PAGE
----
Boat Found And Sent On Its Way

By Glen Moberg | April 3, 2015


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Jeffrey Hinueber always liked “Paddle-to-the-Sea,” the book by Holling C. Holling about an Indian boy who releases a miniature, hand carved canoe on Lake Nipigon, with dreams that it would travel across Lake Superior to the Atlantic Ocean.

“It’s a wonderful book, wonderful maps of the Great Lakes, and mapping of the route where the wind and waves may have pushed this little boat,” says Hinueber.

Hinueber says he can’t get enough of the wind, the waves, and the beaches of the big lake. He made his discovery last July in the Apostle Islands. 

“We were on York Island. It was a big crescent beach on the north side of that island, and a good ten yards up the beach, where storms had thrown a bunch of driftwood, I saw something that had more of a symmetric shape,” describes Hinueber.

It was a 10-inch-long, hand carved wooden boat, with a weathered inscription on the bottom. Hinueber could make out the name “Lenny” but the last name was obscured. It also had a PO Box and a city: Cornucopia. 

In the book, a sea captain finds the little canoe, fixes it up, and sends it on its way.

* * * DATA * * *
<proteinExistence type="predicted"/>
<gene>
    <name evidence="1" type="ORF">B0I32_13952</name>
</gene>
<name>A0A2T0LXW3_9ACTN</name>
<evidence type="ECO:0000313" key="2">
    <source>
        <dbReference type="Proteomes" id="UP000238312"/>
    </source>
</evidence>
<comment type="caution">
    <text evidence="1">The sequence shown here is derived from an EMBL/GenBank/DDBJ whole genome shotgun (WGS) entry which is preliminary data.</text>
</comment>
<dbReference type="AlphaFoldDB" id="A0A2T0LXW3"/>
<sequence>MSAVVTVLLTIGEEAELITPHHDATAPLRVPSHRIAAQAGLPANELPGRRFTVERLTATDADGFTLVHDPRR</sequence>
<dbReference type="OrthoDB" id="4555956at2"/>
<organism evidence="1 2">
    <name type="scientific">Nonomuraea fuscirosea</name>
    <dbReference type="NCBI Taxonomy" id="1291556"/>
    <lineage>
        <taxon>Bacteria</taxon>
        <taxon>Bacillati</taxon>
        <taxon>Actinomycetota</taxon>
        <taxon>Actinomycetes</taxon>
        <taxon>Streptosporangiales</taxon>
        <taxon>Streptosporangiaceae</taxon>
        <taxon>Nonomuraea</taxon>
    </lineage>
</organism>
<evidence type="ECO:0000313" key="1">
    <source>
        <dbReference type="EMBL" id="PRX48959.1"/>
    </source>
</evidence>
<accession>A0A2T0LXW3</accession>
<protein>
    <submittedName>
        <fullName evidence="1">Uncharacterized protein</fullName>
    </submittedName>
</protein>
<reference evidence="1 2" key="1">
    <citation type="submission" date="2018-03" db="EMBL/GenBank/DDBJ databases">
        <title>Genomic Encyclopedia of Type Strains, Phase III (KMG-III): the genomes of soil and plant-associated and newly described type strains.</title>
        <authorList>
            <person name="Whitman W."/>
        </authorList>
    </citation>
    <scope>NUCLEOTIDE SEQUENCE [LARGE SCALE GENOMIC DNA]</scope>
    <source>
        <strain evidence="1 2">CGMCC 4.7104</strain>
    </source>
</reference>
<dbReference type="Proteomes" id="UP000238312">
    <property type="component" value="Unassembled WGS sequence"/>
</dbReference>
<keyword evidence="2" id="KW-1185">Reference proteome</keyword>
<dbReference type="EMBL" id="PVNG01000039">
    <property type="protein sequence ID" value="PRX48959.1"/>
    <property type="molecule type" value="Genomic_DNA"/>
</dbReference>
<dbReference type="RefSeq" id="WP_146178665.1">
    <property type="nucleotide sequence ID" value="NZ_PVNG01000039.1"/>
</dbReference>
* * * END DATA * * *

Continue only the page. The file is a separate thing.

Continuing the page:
Hinueber, who builds kayaks, decided to do the same with his little boat.

“I did paint a little red stripe around the entire boat to give it a little more pizazz,” says Hinueber.

He also engraved a brass plaque that included the information about where he found it and the date he released it. 

Hinueber’s discovery caught the eye of Ruth Oppedahl, executive director of the Natural Resources Foundation of Wisconsin. It reminded her of Paddle-to-the-Sea, too.

“And I just thought, wow, this is a great watershed story,” says Oppedahl.

Oppedahl says with a watershed like Lake Superior, it could happen: “It’s possible. That’s why it’s called a watershed. It’s possible that a drop of water that falls on Lake Nipigon can make its way out to the Atlantic Ocean.”

So who’s Lenny?

Oppedahl thought it might be Leonard Isaakson, who owns a 90- year- old lumber company in the south shore community of Herbster,  but Isaakson says he didn’t carve it. 

So for Jeffrey Hinueber, it’s just another Lake Superior mystery. Now, the boat that Hinnueber found is back in Lake Superior, on its own long journey. 

Glen Moberg

Glen Moberg is a WPR reporter in Wausau.
2018-01-19T17:52:26-06:00Tags: , , , , |

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